💲 New Jersey is trying to figure out what to do with migrants arriving from Texas

💲Murphy once called it "manageable"

💲Now Murphy is asking for massive federal funding to deal with migrants staying in NJ

When migrants began arriving in New Jersey on busses from Texas earlier this month, Gov. Phil Murphy called it "a manageable situation."

At the time, he stressed that most were not staying in New Jersey. Instead, they were taking New Jersey Transit into New York City. That was a good thing, he said, because "that's where the federal money is."

In the weeks that have followed Murphy has admitted that "some" of those migrants have been opting to stay in New Jersey.

Migrants walk across the Secaucus NJ Transit station
Migrants walk across the Secaucus NJ Transit station (Daily Mail)

How many migrants are in NJ?

Murphy won't say.

It has apparently grown to a number large enough that the administration is trying to figure out what to do with them and how to pay for it.

Hunterdon County Board of Commissioners Director Jeff Kuhl says the state is considering the use of the closed Hagedorn Psychiatric Hospital to process migrants.

He did not disclose the source of the information or when the plan would begin at the hospital that was closed in 2012.

The Murphy administration has not confirmed any plans, but a spokesman for the New Jersey State Police told New Jersey 101.5 the facility was identified in the past as a potential housing site should the need arise to shelter a mass group of individuals, not limited to migrants, but also including weather-related events or large-scale emergencies.

Hagedorn Psychiatric Hospital, Gov. Phil Murphy
Hagedorn Psychiatric Hospital (NJ Spotlight News), Gov. Phil Murphy (Rich Hundley III/ NJ Governors Office)

Murphy seeks money for migrants

Gov. Murphy is now asking President Joe Biden's administration for $1.4 billion in federal funding to deal with an influx of migrants.

Murphy, New York Gov. Kathy Hochul and several other Democratic governors are demanding funding and resources to deal with migrants arriving in their states.

In a letter to the Biden administration, Murphy and his colleagues say they "lack the vast coordinated infrastructure needed to respond to the humanitarian and public safety concerns of those seeking lawful entry into the United States."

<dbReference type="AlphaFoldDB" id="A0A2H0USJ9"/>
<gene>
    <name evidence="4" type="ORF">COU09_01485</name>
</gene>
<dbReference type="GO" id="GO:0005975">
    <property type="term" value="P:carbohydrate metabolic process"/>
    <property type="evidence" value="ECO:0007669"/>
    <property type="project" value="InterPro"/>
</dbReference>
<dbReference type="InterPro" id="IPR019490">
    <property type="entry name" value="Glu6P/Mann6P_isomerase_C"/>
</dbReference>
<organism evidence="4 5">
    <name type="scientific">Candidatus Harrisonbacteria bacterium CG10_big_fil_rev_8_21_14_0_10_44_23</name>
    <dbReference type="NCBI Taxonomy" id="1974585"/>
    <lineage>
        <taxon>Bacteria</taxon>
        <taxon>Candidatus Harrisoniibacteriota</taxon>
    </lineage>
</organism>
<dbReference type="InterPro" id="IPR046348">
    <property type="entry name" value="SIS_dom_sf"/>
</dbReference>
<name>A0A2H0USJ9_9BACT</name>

Without congressional action and funding, they argue, "States and cities cannot indefinitely respond to the subsequent strain on state and local resources."

The flood of migrants into New York City has severely drained resources to the point where Mayor Eric Adams says it will "destroy" his city. He has been demanding more help from Washington for months.

Gov. Phil Murphy, NYC Mayor Eric Adams, migrants arrive at the Secaucus NJ Transit station
Gov. Phil Murphy (Governor's Office), NYC Mayor Eric Adams City of NY), migrants arrive at the Secaucus NJ Transit station (Daily Mail)

A sanctuary state?

Murphy, in the past, has talked about New Jersey being a sanctuary state and has been supportive of both receiving and helping migrants newly arrived to the United State.

More recently, Murphy has waffled when confronted with the enormous costs involved with actually providing such sanctuary.

Last June, the state was planning to ask permission to use millions in pandemic relief money to provide services and create a "migrant task force," according to a report in Politico.

That application was never submitted, and there does not appear to be such a task force.

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Murphy also pushed back on a reported plan to use part of Atlantic City International Airport to house an overflow of migrants, calling the plan not feasible.

As busses started arriving from Texas this month, Murphy has also demanded that bus operators give the state at least 32-hours notice before their arrival in New Jersey.

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